Pakistan’s economy has seen some of the biggest changes in the past two decades. With the growth of technologies and an increase in public relations, Pakistan has been trying to cope up each year so that the economy does not face any tragic downfalls. The trouble for Pakistan can only grow stronger if the politics of the nation does not take immediate measures.
One of the major cause of the downfall of Pakistan’s rupee is the denial of the State Bank of Pakistan to stop supporting its value. The foreign exchange reserves of Pakistan has been constantly pushed and pulled due to the ignorance of the central bank.
Pakistan’s exports fell for three years continuously between 2015 and 2017. In October 2017, the Commerce Ministry blamed the downfall on the overvalued currency. Many of Pakistan’s exporters are a part of price-sensitive sectors, and one way to improve the situation is to market the products they can produce in ample, like cotton.
In 2017, Pakistan lost 4 percent of the total GDP as compared to previous year. Pakistan’s problem became even worse by the end of 2017 as the total account deficit went down to almost twice as record in 2016. The situation continues to worsen even today, and if it still persists, it will not take long for Pakistan to take help of International Monetary Funds again.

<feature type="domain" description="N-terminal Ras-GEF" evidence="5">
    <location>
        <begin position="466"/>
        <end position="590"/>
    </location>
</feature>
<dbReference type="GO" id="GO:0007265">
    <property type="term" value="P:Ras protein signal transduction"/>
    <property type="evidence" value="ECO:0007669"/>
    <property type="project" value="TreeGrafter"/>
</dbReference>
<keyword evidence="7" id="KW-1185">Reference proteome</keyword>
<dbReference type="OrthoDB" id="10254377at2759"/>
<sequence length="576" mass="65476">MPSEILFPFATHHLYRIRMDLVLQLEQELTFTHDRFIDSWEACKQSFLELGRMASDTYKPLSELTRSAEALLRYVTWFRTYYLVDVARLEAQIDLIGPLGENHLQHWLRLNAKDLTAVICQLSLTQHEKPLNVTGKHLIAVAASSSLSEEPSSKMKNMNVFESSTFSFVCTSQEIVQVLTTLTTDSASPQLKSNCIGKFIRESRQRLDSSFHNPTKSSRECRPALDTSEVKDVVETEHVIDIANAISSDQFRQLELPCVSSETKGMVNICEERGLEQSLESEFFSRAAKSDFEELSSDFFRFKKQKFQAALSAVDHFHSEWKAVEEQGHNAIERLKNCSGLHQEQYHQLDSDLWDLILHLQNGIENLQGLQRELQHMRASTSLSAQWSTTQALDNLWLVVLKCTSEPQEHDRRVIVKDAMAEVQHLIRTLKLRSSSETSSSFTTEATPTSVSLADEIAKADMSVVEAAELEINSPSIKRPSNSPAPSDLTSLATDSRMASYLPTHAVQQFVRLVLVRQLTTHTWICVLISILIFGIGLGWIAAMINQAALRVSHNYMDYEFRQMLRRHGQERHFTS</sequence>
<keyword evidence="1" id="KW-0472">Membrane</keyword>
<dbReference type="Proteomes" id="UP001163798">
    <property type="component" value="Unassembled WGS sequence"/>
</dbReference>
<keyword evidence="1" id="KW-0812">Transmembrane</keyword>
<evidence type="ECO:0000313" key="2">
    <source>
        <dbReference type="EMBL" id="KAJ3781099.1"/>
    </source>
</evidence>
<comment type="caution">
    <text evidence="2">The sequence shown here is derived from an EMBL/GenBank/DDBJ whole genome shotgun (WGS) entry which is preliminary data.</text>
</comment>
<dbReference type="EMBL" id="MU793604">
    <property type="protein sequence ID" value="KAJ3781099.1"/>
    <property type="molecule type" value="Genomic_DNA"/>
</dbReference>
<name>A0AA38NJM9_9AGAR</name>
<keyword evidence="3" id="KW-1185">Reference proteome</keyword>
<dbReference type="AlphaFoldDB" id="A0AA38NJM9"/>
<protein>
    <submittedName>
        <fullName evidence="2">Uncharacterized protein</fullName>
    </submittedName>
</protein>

Weak exports are only a part of the entire trouble. Import is no less of a problem in Pakistan when most of the goods are getting imported by China as a part of China Pakistan Economic Corridor. A major part of the imports is capital goods, which are nowhere close to being easily affordable. In the past few years, the value for imported goods increased to over 30 per cent. It seems like Pakistan is not really benefitting from the CPEC, and instead of getting themselves in more trouble. The IMF is right to be “appalled” at the implications for Pakistan, and they will have to pay back billions of dollars to China with no export recovery.
The politics of Pakistan is disturbed and could not take the right steps to stop the inflation of the Pakistan rupee at a sensible time. The only hope for improvement in the economy of the nation depends on control on the import and exports, efficient and corruption-free tax payments. Only with sustained business and supporting the private sector, Pakistan can expect its economy to grow back once again.